Aggravation of Pre-Existing Medical Condition

Aggravation of Pre-Existing Medical Condition

December 15, 2021

Ellis Law Corporation

Personal Injury

When someone is injured in an accident and files a personal injury claim, the first thing an insurance investigator will look for is the victim’s pre-existing conditions. Generally, an injury victim is not entitled to compensation for a pre-existing condition. However, an accident victim’s pre-existing condition can become worse or aggravated by an accident. So, is it possible to receive compensation for the aggravation of a pre-existing condition?

The Victim and the Insurance Company Have Opposing Points of View

From the insurance company’s point of view, the victim already had a condition before the accident, so no injury occurred. The pain and symptoms they claim to be experiencing are due to the pre-existing condition. Most insurance companies seek to pay as little as possible for injury claims. They will investigate your medical history to find any evidence to back their claim that the accident did not cause any change in your health.

From the victim’s point of view, although they did have a pre-existing condition or injury, the accident made it much worse, and they now require new treatment.

A Pre-Existing Condition Makes Proving Aggravation Critical

Someone with a pre-existing condition likely has an extensive medical history, though it’s possible that they don’t have much of a medical history if they haven’t sought out treatment for the condition. Consider the following circumstances and why it’s so important to show aggravation:

  • You had a pre-existing condition but did not receive treatment for it. The accident aggravated the injury, so now you must seek treatment for it. Your attorney will have to find some written evidence of your pre-existing condition and determine the degree to which the accident aggravated it. Otherwise, it might be treated as if there were no pre-existing conditions.
  • You were receiving treatment for a pre-existing condition before the accident, but the accident aggravated your condition, so more treatment is necessary. Current treatment for a condition makes it more difficult to show that there has been a change in your condition. Your attorney will have to prove how much the accident aggravated your condition.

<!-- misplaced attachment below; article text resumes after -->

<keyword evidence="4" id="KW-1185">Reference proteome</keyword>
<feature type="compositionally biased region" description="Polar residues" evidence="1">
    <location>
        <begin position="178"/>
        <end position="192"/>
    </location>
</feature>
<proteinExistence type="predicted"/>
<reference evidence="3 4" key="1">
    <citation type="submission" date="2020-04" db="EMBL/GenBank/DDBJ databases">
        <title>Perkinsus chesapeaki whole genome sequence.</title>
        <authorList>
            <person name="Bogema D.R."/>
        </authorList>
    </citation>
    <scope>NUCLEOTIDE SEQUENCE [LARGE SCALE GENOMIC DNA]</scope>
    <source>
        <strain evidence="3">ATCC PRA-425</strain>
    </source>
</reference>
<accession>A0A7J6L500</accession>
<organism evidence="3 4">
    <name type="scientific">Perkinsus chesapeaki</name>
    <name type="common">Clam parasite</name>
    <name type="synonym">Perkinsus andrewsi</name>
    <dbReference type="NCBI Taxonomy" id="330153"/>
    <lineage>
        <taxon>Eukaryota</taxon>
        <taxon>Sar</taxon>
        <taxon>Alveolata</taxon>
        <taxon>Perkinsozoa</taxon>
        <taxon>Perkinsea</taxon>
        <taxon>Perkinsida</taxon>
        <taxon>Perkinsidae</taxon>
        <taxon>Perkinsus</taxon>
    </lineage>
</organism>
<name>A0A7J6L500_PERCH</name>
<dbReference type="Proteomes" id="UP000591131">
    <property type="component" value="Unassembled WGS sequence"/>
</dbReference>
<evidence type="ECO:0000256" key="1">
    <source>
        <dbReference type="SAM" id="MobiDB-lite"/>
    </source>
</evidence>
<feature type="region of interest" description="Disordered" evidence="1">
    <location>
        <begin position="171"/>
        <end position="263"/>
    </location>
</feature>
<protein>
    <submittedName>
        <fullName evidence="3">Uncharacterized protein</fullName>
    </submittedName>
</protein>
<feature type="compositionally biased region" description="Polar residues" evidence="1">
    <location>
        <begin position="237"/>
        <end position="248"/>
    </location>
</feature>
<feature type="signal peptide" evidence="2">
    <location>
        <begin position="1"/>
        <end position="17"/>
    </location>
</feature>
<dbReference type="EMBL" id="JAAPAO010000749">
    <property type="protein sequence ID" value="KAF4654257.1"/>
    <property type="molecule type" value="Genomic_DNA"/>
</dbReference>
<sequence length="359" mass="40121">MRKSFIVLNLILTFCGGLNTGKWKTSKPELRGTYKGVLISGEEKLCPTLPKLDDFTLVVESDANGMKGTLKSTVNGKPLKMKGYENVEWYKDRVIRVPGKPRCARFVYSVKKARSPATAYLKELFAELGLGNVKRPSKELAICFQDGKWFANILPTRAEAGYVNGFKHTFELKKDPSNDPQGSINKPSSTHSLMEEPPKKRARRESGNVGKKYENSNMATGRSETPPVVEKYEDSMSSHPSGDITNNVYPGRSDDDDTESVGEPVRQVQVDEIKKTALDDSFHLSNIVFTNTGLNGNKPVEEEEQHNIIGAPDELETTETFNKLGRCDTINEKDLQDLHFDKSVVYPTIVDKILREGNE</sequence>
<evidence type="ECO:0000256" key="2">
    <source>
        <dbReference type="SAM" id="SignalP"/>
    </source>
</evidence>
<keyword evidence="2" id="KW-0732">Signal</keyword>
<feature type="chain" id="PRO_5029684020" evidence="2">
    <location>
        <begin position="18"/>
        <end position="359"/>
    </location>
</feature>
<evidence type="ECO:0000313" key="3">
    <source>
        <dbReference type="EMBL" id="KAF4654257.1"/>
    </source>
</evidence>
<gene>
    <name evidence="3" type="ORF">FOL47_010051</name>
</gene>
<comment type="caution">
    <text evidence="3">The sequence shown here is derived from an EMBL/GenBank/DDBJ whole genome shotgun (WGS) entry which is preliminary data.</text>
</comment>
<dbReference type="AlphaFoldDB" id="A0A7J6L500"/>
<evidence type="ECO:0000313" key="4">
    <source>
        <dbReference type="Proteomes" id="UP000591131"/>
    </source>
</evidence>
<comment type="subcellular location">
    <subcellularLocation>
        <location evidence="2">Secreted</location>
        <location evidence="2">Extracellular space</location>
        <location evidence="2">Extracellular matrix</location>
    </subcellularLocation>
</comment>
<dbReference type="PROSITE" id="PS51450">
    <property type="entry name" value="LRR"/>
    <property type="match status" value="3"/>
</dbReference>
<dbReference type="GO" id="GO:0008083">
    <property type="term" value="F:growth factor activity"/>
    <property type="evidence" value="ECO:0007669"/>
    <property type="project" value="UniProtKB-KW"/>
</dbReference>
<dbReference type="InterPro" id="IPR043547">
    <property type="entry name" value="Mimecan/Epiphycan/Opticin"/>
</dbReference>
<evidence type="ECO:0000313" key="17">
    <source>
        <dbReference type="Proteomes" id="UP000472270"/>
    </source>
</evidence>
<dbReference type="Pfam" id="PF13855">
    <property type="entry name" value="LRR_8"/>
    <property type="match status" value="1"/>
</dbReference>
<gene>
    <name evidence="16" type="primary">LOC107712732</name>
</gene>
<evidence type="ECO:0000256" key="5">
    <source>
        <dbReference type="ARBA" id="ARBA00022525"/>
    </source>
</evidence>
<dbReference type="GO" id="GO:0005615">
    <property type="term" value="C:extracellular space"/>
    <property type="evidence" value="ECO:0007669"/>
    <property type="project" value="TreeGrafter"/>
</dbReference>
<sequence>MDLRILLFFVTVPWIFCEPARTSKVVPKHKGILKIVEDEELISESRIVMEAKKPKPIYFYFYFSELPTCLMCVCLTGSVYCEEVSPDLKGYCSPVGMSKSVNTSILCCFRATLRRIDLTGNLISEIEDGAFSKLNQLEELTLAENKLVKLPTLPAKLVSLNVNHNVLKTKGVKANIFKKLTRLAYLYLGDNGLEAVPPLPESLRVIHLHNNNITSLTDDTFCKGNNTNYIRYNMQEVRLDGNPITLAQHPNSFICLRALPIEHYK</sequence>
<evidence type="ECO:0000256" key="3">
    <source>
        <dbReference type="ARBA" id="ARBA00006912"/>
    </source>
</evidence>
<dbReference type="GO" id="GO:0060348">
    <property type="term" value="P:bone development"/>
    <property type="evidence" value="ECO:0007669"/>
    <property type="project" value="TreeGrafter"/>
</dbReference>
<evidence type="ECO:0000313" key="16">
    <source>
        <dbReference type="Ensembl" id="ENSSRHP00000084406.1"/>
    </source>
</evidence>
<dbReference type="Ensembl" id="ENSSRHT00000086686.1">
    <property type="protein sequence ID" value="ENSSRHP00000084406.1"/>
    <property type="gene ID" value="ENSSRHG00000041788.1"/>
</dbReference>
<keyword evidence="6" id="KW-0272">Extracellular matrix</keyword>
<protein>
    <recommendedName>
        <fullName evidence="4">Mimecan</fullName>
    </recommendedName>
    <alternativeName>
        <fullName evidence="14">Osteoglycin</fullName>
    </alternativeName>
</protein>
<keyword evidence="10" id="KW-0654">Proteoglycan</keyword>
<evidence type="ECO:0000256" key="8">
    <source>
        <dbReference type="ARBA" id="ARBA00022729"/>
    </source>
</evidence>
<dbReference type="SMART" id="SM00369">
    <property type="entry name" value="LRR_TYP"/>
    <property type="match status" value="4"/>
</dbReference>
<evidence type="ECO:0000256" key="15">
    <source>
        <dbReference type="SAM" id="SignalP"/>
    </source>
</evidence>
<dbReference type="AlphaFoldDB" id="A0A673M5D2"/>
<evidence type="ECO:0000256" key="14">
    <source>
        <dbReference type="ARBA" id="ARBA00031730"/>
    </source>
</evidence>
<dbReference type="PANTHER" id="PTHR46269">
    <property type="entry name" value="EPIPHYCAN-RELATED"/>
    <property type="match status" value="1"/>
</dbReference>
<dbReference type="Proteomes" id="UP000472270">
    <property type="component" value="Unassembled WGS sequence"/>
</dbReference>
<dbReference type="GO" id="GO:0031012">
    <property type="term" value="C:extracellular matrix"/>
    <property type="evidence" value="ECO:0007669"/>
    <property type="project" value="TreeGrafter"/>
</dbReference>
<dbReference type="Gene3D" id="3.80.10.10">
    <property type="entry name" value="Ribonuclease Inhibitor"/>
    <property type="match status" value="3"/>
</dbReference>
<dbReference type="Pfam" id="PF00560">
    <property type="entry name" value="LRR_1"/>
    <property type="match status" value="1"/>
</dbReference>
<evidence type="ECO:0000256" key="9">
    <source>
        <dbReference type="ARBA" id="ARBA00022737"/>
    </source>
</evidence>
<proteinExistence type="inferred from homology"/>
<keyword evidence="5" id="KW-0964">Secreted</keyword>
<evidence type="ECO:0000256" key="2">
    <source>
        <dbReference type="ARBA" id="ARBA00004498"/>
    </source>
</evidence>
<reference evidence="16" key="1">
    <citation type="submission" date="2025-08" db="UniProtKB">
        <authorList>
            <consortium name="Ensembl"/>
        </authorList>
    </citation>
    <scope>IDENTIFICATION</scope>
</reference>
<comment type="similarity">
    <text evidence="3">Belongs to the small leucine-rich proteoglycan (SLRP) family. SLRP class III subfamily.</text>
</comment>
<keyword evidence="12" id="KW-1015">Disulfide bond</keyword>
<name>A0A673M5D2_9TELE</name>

They may ask your doctor to examine you and give a written account of any changes in your condition compared to how you were before the aggravation. To assist with your case, your lawyer will also probably ask for a written account of how the doctor will change your treatment from the previous treatment. They may also interview friends, co-workers, and relatives regarding the extent to which your participation in work or activities has changed since the accident.

  • You previously received medical treatment for the pre-existing condition in the past but not recently. However, the accident has aggravated the condition and made you seek out additional treatment.
    Your attorney will have to prove how the accident has aggravated your pre-existing condition. They’ll review your past medical records and interview your doctor to get a written statement regarding their opinion on the difference between your past and present conditions.

In California, a victim is not entitled to any compensation for any physical or emotional condition that they had before the defendant’s conduct occurred. However, suppose the victim had a physical or emotional condition that was made worse by the defendant’s wrongful conduct. In that case, the jury may vote to reasonably and fairly compensate the victim for the aggravation of that condition.

The state of your health should not prevent you from contacting a knowledgeable Los Angeles personal injury attorney in order to obtain compensation if you are injured due to someone else’s negligence.